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Spine J. 2016 Apr;16(4):e287-91. doi: 10.1016/j.spinee.2015.12.020. Epub 2015 Dec 17.

Actuator pin fracture in magnetically controlled growing rods: two cases.

Author information

1
Exeter Spine Unit, Princess Elizabeth Orthopaedic Centre, Royal Devon and Exeter NHS Foundation Trust, Barrack Rd, Exeter EX2 5DW, United Kingdom; Peninsula College of Medicine and Dentistry, Barrack Rd, Exeter EX2 5DW, United Kingdom.
2
Exeter Spine Unit, Princess Elizabeth Orthopaedic Centre, Royal Devon and Exeter NHS Foundation Trust, Barrack Rd, Exeter EX2 5DW, United Kingdom. Electronic address: oliverstokes@hotmail.com.
3
Exeter Spine Unit, Princess Elizabeth Orthopaedic Centre, Royal Devon and Exeter NHS Foundation Trust, Barrack Rd, Exeter EX2 5DW, United Kingdom.

Abstract

BACKGROUND CONTEXT:

Magnetically controlled growing rods (MCGRs) are used in the management of early-onset scoliosis (EOS). Each MCGR contains a telescopic actuator that serves as the distraction element when stimulated by an external remote controller (ERC), permitting non-invasive lengthening in the outpatient clinic.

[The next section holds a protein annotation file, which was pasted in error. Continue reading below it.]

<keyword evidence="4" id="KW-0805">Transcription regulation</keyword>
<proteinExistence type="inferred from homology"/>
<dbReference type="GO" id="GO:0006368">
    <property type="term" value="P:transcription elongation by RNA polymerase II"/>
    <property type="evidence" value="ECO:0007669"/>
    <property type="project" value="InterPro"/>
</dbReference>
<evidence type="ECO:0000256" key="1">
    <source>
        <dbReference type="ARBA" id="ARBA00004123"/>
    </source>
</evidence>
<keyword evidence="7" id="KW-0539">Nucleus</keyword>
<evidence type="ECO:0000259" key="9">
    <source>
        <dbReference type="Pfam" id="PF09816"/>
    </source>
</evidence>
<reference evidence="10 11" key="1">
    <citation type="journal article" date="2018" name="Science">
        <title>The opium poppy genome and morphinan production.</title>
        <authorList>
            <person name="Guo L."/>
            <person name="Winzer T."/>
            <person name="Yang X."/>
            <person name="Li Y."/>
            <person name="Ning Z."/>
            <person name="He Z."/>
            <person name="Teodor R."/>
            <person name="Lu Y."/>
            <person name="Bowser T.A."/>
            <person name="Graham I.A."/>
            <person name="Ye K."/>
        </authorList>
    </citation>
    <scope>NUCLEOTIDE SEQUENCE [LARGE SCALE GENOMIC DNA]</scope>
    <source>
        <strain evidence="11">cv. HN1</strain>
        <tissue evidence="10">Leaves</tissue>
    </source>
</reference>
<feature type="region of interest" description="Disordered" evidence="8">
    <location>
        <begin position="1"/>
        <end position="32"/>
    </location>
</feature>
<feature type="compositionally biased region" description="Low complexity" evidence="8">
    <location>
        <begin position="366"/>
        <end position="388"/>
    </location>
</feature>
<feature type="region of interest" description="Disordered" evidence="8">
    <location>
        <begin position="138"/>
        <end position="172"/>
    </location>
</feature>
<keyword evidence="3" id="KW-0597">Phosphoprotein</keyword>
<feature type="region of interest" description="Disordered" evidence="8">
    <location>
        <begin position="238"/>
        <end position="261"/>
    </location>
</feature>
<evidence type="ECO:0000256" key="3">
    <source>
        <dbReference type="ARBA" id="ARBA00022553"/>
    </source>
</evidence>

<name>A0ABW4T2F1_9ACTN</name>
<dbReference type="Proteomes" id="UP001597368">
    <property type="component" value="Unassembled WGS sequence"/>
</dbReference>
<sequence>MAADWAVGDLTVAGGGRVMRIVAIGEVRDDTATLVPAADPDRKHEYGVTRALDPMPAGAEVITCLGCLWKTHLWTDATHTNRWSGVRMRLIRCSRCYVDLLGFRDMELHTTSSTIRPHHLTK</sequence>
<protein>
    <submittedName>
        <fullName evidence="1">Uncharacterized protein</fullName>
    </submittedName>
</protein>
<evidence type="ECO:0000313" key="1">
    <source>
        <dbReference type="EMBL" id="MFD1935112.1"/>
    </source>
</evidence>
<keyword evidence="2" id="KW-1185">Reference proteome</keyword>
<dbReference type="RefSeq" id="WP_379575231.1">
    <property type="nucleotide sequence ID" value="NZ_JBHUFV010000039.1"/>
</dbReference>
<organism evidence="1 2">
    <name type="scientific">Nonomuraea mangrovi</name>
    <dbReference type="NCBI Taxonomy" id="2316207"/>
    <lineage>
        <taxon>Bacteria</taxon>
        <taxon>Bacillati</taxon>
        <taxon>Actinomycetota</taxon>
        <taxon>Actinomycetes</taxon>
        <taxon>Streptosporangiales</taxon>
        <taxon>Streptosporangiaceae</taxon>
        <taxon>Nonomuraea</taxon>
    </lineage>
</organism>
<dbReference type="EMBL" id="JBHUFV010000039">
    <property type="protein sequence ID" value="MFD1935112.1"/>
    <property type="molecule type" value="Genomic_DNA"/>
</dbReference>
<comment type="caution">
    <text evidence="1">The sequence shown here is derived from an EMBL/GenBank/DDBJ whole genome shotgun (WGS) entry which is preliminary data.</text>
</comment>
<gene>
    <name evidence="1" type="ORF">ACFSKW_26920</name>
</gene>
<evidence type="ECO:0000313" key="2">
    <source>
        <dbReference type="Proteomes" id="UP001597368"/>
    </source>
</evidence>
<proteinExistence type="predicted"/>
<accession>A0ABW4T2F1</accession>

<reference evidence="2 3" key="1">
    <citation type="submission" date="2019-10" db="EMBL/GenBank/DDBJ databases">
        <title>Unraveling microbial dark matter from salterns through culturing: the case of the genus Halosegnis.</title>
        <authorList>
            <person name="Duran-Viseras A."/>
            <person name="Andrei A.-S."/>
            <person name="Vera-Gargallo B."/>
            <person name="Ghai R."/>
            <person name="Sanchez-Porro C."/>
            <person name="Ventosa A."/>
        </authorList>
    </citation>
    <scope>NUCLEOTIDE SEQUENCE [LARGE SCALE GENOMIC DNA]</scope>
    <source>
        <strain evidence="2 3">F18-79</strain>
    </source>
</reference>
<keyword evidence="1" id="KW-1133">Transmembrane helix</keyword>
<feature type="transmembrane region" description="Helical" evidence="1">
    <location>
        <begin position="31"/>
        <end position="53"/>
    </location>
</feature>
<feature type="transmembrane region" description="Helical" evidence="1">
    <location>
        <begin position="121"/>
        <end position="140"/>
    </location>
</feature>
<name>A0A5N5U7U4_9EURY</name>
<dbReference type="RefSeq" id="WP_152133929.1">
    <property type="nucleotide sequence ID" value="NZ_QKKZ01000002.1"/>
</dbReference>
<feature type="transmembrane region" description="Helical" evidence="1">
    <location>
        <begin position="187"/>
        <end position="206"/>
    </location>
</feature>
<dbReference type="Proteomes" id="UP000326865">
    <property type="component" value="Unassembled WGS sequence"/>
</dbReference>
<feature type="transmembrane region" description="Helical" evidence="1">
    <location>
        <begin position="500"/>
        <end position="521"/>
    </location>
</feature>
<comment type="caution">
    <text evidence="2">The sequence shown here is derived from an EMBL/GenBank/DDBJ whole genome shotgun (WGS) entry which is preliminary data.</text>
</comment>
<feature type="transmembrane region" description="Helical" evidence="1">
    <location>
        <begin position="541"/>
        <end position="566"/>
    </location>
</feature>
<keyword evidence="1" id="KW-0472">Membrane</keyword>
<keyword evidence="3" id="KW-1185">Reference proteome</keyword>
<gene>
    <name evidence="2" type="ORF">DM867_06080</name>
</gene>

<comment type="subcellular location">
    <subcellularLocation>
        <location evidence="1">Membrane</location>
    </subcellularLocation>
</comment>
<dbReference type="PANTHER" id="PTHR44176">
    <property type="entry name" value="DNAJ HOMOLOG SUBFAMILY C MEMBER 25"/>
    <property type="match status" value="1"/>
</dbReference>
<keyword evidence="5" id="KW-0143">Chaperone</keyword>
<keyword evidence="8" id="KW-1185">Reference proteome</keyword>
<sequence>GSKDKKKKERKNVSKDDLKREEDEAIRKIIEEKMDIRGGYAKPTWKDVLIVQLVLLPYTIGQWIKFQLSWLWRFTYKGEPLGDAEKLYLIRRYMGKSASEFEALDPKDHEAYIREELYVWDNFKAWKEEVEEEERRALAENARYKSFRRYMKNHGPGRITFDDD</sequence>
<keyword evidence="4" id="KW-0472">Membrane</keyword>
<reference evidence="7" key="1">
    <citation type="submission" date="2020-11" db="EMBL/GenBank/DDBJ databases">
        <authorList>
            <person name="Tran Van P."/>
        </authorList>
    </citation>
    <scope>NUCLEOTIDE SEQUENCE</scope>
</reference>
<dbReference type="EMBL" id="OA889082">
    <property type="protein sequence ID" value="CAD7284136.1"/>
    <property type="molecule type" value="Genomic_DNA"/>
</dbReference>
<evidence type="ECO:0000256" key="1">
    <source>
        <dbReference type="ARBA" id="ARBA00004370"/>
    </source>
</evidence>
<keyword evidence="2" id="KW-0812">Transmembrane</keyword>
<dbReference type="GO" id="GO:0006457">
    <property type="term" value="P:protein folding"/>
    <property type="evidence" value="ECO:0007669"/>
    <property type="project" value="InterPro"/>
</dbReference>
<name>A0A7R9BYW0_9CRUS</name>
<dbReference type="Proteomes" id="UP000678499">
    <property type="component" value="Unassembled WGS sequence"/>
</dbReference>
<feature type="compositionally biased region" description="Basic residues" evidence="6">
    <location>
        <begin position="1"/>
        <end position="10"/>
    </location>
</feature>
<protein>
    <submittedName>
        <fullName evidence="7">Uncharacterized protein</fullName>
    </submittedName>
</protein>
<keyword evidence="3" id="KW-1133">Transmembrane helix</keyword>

PURPOSE:

This report highlights a subtle cause of MCGR failure. We present the first two reported cases of lengthening pin fracture in patients with dual-MCGR constructs.

STUDY DESIGN:

We present two cases of patients with EOS treated with dual-construct MAGEC (MAGnetic Expansion Control, Ellipse Technologies Inc, Aliso Viejo, CA, USA) MCGRs.

METHODS:

A 12-year-old boy presented describing a "popping" sensation in his thoracic spine and resultant grating 36 months following MCGR insertion.

RESULTS:

A plain radiograph revealed a subtle fracture of the lengthening pin within the actuator of the right MCGR. Following identification of this case of implant failure, we reviewed the most recent radiographs of all nine of our patients treated with this MCGR in our institution, resulting in the discovery of bilateral MCGR lengthening pin fractures in an otherwise asymptomatic 11-year-old girl.

CONCLUSIONS:

Clinicians should have a high index of suspicion of structural implant failure when presented with histories similar to those reported in our first case, or following unsuccessful distraction of MCGRs. In such cases new radiographs should be taken, and all previous images should be reviewed for evidence of this phenomenon. Centers that document MCGR lengthening with ultrasound should obtain plain radiographs every 6 months to evaluate the structural integrity of the implant.

PMID:
26707076
DOI:
10.1016/j.spinee.2015.12.020
[Indexed for MEDLINE]

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